The Polar Times, June, 1945. Includes an article on A. W. Greely and the Lady Franklin Bay Expedition, cover portraits of Greely and Brainard, and scenes from the expedition.



BOX II.

FOLDER : 1.

Diplomatic passport, David L. and Sara Brainard, 1918, with many visas, 1918-1919.



FOLDER : 2.

Passport, David L. and Sara Brainard, 1927, with French and Italian visas, 1927-1928.



FOLDER : 3.

Certificate of the Ordem de Cristo awarded to Brainard by the President of Portugal, 1920



FOLDER : 4.

Memorial booklet supplied by undertakers, 1946. Signed by members of the honor guard and others attending Brainard's funeral.



FOLDER : 5.

Obituaries: newspaper clippings and issues of The Polar Times and The Explorers Journal, 1946.



FOLDER : 6.

Letters to Mrs. David L. (Sara Hall) Brainard, 1946, 1949, and 1952.



FOLDER : 7.

Obituaries of Mrs. David L. Brainard, newspaper clippings, 1953. Includes telegram to Mrs. Donald L. McVickar, 1953.



FOLDER : 8.

Miscellanea.



Mrs. Donald L. McVickar and Abandoned



FOLDER : 9.

Correspondence between Mrs. Donald L. McVickar and Department of the Army concerning possessions of David L. Brainard, 1954-1956. Includes lists of Brainard's papers and other possessions added to the collections of the Smithsonian Institution.



FOLDER : 10.

Correspondence between Mrs. Donald L. McVickar and Alden L. Todd, author of Abandoned: The Story of the Greely Arctic Expedition, 1881-1884, concerning research material for the book, 1959-1961.



FOLDER : 11.

Other correspondence of Mrs. Donald L. McVickar concerning Brainard and his works, 1946-1961.



FOLDER : 12.

Random notes of Mrs. Donald L. McVickar concerning Brainard's papers, 1949-1975.



FOLDER : 13.

Abridged version of Abandoned in True, March, 1961.



FOLDER : 14.

Miscellaneous newspaper clippings: reviews of Abandoned; the barkentine Bear; Donald B. MacMillan's departure for the Arctic; A. W. Greely; and Roald Amundsen, 1920-1963.



Photographs



FOLDER : 15.

Family portraits (7), ca. 1870-1896.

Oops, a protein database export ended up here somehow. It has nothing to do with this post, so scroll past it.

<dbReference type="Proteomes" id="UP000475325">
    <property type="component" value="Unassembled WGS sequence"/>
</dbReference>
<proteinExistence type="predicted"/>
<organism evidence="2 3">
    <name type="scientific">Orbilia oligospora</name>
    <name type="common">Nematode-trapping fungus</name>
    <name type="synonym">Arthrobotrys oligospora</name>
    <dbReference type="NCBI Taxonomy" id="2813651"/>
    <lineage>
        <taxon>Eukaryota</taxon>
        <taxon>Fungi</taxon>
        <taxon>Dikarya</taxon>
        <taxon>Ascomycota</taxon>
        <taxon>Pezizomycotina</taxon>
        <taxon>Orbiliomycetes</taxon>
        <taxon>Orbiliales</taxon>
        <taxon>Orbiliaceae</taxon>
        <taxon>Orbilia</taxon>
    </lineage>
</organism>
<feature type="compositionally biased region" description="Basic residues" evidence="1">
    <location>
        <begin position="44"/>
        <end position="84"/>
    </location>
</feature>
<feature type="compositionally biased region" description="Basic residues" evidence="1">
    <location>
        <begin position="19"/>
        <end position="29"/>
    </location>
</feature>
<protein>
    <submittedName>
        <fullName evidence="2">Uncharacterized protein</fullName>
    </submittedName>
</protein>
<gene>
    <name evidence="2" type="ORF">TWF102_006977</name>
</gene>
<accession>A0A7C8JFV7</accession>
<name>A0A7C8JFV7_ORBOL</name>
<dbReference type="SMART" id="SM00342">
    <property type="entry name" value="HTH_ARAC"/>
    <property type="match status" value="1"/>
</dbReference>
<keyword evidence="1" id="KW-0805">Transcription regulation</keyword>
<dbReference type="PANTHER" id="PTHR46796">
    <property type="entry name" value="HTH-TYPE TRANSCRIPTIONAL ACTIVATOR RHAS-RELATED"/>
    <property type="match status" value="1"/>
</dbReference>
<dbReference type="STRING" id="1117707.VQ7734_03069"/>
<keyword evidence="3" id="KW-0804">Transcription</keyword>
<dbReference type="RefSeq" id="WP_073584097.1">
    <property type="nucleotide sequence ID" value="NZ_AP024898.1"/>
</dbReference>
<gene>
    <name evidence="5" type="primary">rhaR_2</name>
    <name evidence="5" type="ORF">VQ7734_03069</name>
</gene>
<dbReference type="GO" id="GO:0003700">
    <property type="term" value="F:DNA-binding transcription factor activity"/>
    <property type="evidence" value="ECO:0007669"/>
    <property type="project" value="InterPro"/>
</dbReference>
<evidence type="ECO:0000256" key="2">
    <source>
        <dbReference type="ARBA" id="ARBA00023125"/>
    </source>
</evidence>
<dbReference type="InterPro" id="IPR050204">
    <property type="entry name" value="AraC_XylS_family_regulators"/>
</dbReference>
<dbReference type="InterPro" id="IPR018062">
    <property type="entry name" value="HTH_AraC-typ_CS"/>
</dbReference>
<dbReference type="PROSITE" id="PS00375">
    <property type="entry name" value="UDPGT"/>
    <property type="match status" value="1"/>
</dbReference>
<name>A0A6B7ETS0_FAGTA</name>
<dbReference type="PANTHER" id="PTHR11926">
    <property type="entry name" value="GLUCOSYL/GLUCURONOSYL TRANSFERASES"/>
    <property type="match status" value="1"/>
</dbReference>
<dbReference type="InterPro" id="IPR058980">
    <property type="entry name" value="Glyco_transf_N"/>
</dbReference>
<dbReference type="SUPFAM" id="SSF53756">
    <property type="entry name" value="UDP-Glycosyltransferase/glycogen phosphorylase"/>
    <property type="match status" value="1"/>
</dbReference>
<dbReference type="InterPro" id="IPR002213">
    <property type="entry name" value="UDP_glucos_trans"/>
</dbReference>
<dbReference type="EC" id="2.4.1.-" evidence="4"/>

FOLDER : 16.

David L. Brainard, portraits taken in Rice studio (2), ca. 1887 and 1895.



FOLDER : 17.

David L. Brainard, portraits (12), ca. 1898-1945.



FOLDER : 18.

David L. and Sara Brainard and places they visited (67), including one picture of Elinor Guthrie (Mrs. Donald McVickar), ca. 1917-1940.



FOLDER : 19.

David L. Brainard's eightieth birthday celebration (4), 1936.



FOLDER : 20.

Album of mostly identified photographs of David L. Brainard, Sara Brainard, members of the American diplomatic corps in Portugal, and Portuguese officials during Brainard's tour of duty as military attache at the American Legation in Lisbon, 1918-1919. 1918-1920.



FOLDER : 21.

George W. Rice, portrait taken in Rice studio, where he worked with his brother, Moses P. Rice, before joining the Lady Franklin Bay Expedition, ca. 1880.



FOLDER : 22.

Anice (?) and Ruby Rice (nieces of George W. Rice?) and two unidentified young ladies, portraits taken in Rice studio (3), ca. 1880-1885.



FOLDER : 23.

Unidentified portraits (16), ca. 1880-1895.



FOLDER : 24.

Signed portraits of friends and military acquaintances (10), ca. 1884-1894.



FOLDER : 25.

Sir Ernest Henry Shackleton, in group portrait, Lisbon, Portugal, ca. October, 1921. The photograph is dated November, 1921, but Shackleton was in Lisbon October 5-11, 1921, having stopped for repairs to the Quest. He died on board the Quest on January 5, 1922.



FOLDER : 26.

Hilary Pollard Jones, Jr., Admiral, U.S. Navy, portrait, signed, ca. 1925.



BOX III.

FOLDER : 1.

Arctic Exploration, bound collection of articles from popular magazines and other journals, 1886-1901, with sources and dates added by Brainard. Most are about Arctic exploration, but the collection includes articles on the Klondike, the Antarctic, and other subjects of interest to Brainard. Peary, Nansen, Muir, Wellman, and Greely are included among the authors. Of particular interest is “Dr. Pavy and the Polar Expedition,” a two-part article from North American Review, March and April, 1886, which was written in defence of Dr. Pavy by Lilla May Pavy, his American wife, and which includes excerpts from his journal.





Other Descriptive Data

Washington, D.C., Dec. 23, 1893.

Dear Mr. Stein:

I feel deeply touched by your generosity in offering to relinquish the command of your expedition into my hands. This I regard as a supreme mark of confidence. Arctic exploration having always been my foremost ambition, and your plan being in my opinion one of the most practical ever presented, I recognize in your offer the finest opportunity of my life. It is with the utmost regret therefore that I have to confess myself compelled by domestic affairs to decline your offer.

From our conversations I have no doubt that you will be signally successful. The most important idea in your plan, it seems to me, and one which will mark a new epoch in Arctic exploration, is the idea of a permanent camp at the entrance of Jones Sound, where it can be in constant communication with the outer world through the whalers. This will render disaster practically impossible within a radius of 200 to 300 miles around that point. It seems to me that your plan ought to meet with hearty support on the part of the whaling interests, since they will thereby gain a refuge station, such as the American whalers have at Point Barrow.

Sincerely yours,

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Original and three other letters written by Brainard to Stein can be found in The Papers of Robert Stein, Stef. Mss. 163.